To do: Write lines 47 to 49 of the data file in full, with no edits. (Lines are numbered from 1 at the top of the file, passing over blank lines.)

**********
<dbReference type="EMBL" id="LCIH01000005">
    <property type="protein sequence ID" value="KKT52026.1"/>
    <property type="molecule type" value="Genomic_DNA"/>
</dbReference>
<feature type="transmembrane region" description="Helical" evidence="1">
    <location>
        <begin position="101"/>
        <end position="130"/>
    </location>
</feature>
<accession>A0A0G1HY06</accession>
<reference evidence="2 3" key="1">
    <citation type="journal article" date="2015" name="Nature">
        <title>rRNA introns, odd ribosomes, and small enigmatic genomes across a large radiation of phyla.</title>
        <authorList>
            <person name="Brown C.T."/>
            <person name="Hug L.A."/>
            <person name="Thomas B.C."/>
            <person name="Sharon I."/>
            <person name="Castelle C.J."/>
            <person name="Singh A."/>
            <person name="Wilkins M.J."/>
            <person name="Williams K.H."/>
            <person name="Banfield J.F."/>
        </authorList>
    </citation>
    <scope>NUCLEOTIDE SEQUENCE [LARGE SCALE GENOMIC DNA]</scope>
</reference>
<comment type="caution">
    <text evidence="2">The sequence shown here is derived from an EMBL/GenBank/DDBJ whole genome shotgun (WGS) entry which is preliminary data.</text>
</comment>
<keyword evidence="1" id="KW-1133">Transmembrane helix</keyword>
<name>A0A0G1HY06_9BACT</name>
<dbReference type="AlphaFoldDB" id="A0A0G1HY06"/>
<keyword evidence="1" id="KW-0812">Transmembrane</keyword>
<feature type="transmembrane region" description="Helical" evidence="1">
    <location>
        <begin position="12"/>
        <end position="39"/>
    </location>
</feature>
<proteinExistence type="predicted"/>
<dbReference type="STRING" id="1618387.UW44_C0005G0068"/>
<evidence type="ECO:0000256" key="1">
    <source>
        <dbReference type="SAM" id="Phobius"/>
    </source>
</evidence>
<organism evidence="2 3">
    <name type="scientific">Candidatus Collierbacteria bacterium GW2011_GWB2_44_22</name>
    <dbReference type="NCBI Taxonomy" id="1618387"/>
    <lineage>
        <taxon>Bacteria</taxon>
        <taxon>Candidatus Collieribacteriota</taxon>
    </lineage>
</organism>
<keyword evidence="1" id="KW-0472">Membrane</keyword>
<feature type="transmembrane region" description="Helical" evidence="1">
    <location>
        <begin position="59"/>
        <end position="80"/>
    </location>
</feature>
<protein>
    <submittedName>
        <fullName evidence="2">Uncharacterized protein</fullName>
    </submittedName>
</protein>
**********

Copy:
    </source>
</evidence>
<organism evidence="2 3">